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Berlin Wall No2 is a rickety wood and plastic-sheeting structure on the pavement right on the Greek-Cypriot side of the “Green Line,” as the border that divides the Cypriot capital is known. It’s overlooked by guards and is a five-minute stroll from the more stylish eateries in the center of Nicosia’s Old Town. But this little hole-in-the wall serves the best sheftalia we’ve eaten in the city.

You could argue about whether these wonderful little nuggets are a form of sausage – what the French would call crepinettes. Two cuts of pork – backfat and loin – are minced, mixed with onions, herbs and seasonings, then encased in caul fat – the membrane that surrounds a pig’s stomach – and grilled over charcoal. Whatever you call them, sheftalia are a purely Cypriot dish and, at their best, a perfect mix of juiciness, caramelization, intense meat flavor and bursts of freshness.

Costas Violaris, who took over Berlin Wall No2 in 1989 and named it for its location and the previous owner’s German wife, says there’s no secret recipe for perfect sheftalia.

“They just have to be fresh, and they have to be cooked once, not pre-cooked then heated up,” he says.

Violaris has always had his sheftalia delivered fresh daily from a woman named Yiannoula – he doesn’t know her surname – who runs the greengrocers in Nicosia’s almost-deserted old Municipal Market. Her recipe is simple; the two cuts of pork, onions, fresh parsley, dried Cypriot oregano, a hint of cinnamon and salt and pepper.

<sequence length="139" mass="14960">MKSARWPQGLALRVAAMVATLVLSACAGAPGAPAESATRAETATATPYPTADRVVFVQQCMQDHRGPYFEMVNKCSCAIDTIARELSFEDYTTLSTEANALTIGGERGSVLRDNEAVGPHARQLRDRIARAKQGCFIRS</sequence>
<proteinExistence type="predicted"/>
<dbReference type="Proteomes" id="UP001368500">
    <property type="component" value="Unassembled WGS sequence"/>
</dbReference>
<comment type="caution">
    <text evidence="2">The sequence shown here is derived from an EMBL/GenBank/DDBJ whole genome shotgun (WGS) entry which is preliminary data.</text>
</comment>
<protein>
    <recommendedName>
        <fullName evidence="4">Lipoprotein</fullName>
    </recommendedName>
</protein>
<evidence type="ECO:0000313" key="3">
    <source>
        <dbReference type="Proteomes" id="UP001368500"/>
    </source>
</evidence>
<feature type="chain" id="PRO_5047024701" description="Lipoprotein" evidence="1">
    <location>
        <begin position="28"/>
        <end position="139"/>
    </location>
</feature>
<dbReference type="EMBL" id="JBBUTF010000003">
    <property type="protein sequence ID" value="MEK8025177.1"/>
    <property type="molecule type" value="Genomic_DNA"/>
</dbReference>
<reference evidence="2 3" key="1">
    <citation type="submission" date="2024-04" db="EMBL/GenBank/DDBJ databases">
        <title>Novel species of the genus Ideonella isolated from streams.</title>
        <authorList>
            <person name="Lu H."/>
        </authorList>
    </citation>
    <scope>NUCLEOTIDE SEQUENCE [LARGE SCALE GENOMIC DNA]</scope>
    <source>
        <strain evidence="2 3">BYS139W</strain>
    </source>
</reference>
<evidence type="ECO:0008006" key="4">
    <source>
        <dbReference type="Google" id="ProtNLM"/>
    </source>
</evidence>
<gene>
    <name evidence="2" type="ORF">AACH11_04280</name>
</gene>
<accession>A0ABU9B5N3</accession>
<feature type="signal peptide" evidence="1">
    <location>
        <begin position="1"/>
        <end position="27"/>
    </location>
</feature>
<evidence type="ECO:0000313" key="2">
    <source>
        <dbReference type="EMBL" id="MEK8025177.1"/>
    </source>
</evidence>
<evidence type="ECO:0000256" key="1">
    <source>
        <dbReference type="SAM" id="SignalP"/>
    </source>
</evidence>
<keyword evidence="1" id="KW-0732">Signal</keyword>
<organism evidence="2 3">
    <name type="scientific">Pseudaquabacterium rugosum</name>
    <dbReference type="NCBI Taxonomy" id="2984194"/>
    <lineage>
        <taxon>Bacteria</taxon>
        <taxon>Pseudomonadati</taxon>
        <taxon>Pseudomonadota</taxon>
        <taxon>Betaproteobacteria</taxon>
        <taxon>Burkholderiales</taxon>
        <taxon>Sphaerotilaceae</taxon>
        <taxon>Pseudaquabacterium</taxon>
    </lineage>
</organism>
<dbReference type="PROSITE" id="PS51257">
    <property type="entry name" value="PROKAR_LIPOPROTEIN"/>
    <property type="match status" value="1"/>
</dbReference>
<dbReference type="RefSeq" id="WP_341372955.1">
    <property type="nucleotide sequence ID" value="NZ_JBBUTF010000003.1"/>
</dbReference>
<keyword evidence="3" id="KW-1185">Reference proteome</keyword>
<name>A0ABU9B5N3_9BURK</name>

While sheftalia is only found in Cyprus, its development – like most cuisine in the country – was probably influenced by its various Middle Eastern neighbors. In the Turkish-occupied northern third of the island, cafés and grill houses serve what is called şeftali (“peach” in Turkish), made from a similar recipe but using lamb mince and caul fat in place of pork.

On sunny summer days, Berlin Wall No2 is always buzzing and full of regulars enjoying sheftalia, grilled halloumi and cold beers. But on a quiet day in January Violaris still smiles, fires up a corner of the grill and gets to work, even though there are only a couple of customers braving the cold and drizzle.

While the sheftalia cook over the coals he sprinkles them liberally with a mixture of sea salt, pepper, dried oregano and sumac that he stores in an old yogurt pot. The result is delicious: the pork is seasoned and cooked to perfection, and the caul fat renders down to form a dark lacy casing. He serves the sheftalia with hand-cut French fries and salad or inside pitta.

Few tourists find Berlin Wall No2, Violaris says. Customers are mostly regulars who live in the city, including Greek-Cypriots, Turkish-Cypriots and foreigners. In the tiny indoor section of the cafe the walls are covered with thank-you notes from famous Greek-Cypriot singers. Violaris tells us that Cypriot Presidents Glafcos Clerides and Tassos Papadopoulos used to eat here when they would visit this section of the Green Line each year to wish the border guards a happy Christmas.

Violaris runs the lunchtime service with his daughter, Harita, and the evenings with his son, Christos. He’s been working since he was 13 and now, at 59, is planning to retire in five years.

“I’ll ask the children if they want to take over the business, and if they don’t want it I’ll sell,” he said.

We think that would be a great shame.

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